Mompellion also informs them that he has seen talismans. Anna decides to investigate a particular family who claim to have obtained a protective talisman for a mere tuppence. Upon her investigation, she discovers that they have been deceived. On her way home, Anna stumbles and begins

to ponder whether the plague is simply a natural occurrence, similar to her tripping on a rock. Rather than attributing it to a divine curse, she suggests that they should focus on uncovering its mode of transmission and addressing it as a farmer would eliminate unwanted foliage from his fields. The crucial aspect lies in having the appropriate tools to combat it.

The May festivities bring a combination of hope and fear to the villagers as more and more succumb to the plague. The death toll reaches 140 people by June, leading to the village's rapid decline due to the loss of skilled craftsmen. Each individual reacts differently to the tragedy. Jane Martin, who previously cared for Anna's children, now spends her time at the tavern, consuming alcohol and participating in sexual activities. John Gordon, who had beaten his wife during Anys' hanging, has begun punishing himself by scourging his back with a leather strip filled with nails every few steps. Mompellion explains that this act of self-flagellation was common practice during the Black Death centuries ago.

During a visit to the Gordons, Anna and Mompellion come across a drunk Jane Martin engaging in sexual activity. Mompellion expresses strong disapproval towards them. Anna helps clean up Jane and they both assist her on the horse, taking her back to her croft. Mompellion instructs Anna not to inform his wife about these events. Reluctantly, Gordon's wife allows them inside their house. She reveals that John's troubling behavior began after receiving a religious document from London. He has gone so far as to burn their clothes and inflict physical harm on both her and himself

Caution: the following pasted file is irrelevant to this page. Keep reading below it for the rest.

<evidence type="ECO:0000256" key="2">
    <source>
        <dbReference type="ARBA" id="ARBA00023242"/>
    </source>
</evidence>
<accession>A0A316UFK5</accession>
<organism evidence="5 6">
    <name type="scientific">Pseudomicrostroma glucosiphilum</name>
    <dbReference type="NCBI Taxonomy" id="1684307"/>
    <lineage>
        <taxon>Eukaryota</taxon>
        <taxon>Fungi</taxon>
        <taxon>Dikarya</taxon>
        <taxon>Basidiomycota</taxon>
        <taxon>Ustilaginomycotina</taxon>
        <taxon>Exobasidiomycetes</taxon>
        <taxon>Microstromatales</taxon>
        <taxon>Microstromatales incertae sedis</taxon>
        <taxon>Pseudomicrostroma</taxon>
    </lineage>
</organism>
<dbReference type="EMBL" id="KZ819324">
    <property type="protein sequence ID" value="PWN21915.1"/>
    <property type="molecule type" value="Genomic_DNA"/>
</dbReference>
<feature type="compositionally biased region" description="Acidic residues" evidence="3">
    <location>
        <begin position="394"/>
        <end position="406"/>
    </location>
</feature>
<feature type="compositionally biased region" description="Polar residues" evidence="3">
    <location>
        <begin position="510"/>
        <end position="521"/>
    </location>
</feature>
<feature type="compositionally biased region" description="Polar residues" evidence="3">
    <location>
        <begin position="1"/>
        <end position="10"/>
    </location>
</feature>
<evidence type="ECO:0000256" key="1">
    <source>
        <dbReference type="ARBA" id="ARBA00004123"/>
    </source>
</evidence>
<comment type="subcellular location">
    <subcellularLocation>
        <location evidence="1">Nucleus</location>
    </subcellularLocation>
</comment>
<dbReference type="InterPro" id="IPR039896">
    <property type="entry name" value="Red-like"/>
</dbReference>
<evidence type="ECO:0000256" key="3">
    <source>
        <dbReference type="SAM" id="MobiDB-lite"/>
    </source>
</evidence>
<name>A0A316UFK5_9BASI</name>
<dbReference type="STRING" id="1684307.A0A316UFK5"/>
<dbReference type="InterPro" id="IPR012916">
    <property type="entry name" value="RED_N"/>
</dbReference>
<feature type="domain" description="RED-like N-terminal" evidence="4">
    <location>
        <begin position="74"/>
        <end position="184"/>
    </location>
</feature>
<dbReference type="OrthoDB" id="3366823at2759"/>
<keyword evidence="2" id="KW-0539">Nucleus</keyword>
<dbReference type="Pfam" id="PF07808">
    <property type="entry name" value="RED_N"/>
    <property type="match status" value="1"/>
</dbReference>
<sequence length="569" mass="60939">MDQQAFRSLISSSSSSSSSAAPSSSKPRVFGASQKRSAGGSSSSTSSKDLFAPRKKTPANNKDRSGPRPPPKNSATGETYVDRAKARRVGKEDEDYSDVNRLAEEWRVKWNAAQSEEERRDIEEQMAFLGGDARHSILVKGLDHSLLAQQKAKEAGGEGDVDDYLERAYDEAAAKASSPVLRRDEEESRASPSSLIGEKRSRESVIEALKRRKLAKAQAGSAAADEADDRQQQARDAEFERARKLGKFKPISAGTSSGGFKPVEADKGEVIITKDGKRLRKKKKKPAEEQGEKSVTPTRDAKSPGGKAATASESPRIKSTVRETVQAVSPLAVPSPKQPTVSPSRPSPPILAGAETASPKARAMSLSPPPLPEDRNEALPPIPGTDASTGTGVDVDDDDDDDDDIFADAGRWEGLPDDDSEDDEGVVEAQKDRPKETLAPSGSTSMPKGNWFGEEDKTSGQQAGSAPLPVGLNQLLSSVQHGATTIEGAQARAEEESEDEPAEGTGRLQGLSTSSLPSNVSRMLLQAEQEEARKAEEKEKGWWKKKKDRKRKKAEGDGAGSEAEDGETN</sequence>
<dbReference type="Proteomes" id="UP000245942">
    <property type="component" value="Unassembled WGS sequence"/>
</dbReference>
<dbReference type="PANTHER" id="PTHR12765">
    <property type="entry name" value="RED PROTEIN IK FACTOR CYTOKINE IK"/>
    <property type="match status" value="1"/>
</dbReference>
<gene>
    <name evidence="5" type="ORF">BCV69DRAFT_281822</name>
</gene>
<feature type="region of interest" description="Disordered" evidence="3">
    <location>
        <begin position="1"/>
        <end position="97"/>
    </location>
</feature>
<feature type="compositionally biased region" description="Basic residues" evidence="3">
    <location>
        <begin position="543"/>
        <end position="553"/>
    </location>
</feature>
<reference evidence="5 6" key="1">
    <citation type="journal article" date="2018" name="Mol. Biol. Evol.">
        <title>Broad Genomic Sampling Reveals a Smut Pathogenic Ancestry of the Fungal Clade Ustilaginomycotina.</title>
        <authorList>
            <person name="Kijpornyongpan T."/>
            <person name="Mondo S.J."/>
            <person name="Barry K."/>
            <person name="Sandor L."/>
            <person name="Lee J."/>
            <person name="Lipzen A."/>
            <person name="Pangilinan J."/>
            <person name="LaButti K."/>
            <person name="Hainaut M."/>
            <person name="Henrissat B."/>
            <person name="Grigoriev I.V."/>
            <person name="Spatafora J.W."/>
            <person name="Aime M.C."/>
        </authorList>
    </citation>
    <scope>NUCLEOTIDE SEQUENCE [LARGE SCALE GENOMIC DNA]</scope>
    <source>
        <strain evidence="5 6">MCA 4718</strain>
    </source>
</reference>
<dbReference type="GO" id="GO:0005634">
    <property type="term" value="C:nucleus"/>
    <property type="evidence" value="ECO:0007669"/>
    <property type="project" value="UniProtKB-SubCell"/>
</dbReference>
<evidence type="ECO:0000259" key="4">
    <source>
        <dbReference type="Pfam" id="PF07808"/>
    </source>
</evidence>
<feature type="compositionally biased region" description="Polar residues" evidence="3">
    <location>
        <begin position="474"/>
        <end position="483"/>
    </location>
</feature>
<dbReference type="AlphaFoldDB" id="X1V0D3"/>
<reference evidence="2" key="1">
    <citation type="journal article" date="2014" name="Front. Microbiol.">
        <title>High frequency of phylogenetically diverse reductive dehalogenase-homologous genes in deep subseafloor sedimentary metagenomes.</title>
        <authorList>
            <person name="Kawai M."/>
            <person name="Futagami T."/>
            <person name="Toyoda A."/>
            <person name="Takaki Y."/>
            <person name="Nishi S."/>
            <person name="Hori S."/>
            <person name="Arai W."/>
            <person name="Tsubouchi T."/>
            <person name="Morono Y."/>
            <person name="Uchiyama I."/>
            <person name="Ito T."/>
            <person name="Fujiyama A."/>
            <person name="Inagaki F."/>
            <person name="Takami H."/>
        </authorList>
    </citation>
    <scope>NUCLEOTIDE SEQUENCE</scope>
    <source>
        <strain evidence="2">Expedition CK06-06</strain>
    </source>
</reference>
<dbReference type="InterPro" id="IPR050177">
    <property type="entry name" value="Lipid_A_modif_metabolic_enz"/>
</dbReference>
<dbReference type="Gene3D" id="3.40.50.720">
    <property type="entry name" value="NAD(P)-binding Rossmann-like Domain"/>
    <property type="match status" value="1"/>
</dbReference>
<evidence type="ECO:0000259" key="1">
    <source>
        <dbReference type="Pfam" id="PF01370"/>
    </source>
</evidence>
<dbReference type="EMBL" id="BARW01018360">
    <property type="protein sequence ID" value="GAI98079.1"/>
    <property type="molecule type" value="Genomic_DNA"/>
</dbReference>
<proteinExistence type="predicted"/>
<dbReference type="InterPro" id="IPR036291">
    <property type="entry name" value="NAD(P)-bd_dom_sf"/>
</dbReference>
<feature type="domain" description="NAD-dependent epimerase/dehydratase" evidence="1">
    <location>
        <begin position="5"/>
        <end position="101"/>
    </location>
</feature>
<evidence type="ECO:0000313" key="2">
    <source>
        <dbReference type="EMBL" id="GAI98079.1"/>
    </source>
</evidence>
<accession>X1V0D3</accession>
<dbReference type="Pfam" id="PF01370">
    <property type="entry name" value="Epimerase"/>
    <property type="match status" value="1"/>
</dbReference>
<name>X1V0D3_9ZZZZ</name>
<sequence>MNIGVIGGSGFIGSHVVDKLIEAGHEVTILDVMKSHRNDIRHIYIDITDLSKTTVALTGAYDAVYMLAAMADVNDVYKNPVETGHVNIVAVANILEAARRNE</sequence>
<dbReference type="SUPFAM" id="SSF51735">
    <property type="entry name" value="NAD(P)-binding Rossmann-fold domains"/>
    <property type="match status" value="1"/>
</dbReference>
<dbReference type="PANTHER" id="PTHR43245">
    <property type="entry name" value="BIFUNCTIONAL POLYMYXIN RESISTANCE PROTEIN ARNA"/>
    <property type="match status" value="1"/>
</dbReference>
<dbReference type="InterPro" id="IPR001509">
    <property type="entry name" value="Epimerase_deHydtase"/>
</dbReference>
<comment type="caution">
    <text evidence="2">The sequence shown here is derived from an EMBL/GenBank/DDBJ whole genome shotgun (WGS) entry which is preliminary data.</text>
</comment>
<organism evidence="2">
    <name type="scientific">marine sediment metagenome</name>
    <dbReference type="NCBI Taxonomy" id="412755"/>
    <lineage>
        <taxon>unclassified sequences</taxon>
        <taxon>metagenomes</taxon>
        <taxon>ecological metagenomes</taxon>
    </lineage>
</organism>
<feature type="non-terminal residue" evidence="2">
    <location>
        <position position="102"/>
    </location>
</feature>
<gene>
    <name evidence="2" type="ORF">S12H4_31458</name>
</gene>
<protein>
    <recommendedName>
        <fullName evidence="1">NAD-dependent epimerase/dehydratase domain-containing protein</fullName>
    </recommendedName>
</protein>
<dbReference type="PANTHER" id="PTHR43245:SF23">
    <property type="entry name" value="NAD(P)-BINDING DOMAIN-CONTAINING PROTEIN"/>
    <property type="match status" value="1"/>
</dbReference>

using leather and nails. Mompellion sets off in search of John but is unsuccessful in locating him.

Brand finds John Gordon's dead body on the rocks near a steep cliff. Some villagers start making their own whips, possibly influenced by John's warnings. Mompellion feels a mix of anger and self-blame about this situation. One day, Anna sees Michael tenderly caring for Elinor, which makes her feel jealous and causes her to smash their tea cups against a stone. The Great Burning Summary reveals that Anna and Elinor are confused about why some members of the same household get sick while others remain unaffected by the disease. While Elinor coughs, Anna acts as if she doesn't hear it.

During the second instance, Elinor's cough becomes increasingly noticeable as she continues to cough for several minutes. She assures Anna that it is only a minor cold, but this causes Anna to shed tears. Elinor tries to wipe Anna's eyes with a handkerchief but quickly puts it back in her whisket. In that moment, Anna realizes that Elinor is afraid of spreading the plague. Over the next three days, Elinor's fever rises and her cough worsens. Anna stays by her side as much as possible, reflecting on the different roles that Elinor has played in her life - acting as a mother figure, teacher, and friend. Whenever Mompellion joins them, Anna experiences familiar feelings of jealousy.

Elinor expresses her gratitude for having a supportive husband like Michael and a reliable friend like Anna. She requests Anna to also be a good friend to her husband as he will need support. While Elinor is ill, she

speaks childishly and then intimately to her husband. Mompellion dismisses Anna coldly. It becomes evident that Elinor did not contract the plague but rather had a common fever. On a Sunday, Mompellion shares a revelation from God, urging the villagers to burn any potentially contaminated possessions and thoroughly clean their homes.

Reluctantly, everyone is persuaded by him to participate in a burning event. The villagers, albeit tired and with dwindling numbers, sing a psalm with less enthusiasm than before. During the event, Brand and another young man forcibly bring forward a woman dressed in black and veiled. Michael reveals her to be Aphra, the one who deceived the villagers by pretending to be Anys Gowdie's ghost and taking their money. The villagers become angry and Mompellion declares that she will be dealt with the following day. Michael assign the task of guarding Aphra to Brand and Robert.

The young men throw Aphra into a deep pit filled with manure overnight. If she had slept, she would have drowned in it. The villagers consider her punishment complete due to the obvious suffering she has endured. However, Mompellion insists that she must repay the money. Despite this, Aphra refuses to allow Anna to enter her home for several days. Eventually, Anna forces her way in and discovers Aphra's dead daughter, who had succumbed to the plague, hanging from the rafters. She also finds Aphra naked with a shaved head, dancing with a snake. Mompellion decides to wait until Aphra collapses from exhaustion before burying her daughter.

Get an explanation on any task
Get unstuck with the help of our AI assistant in seconds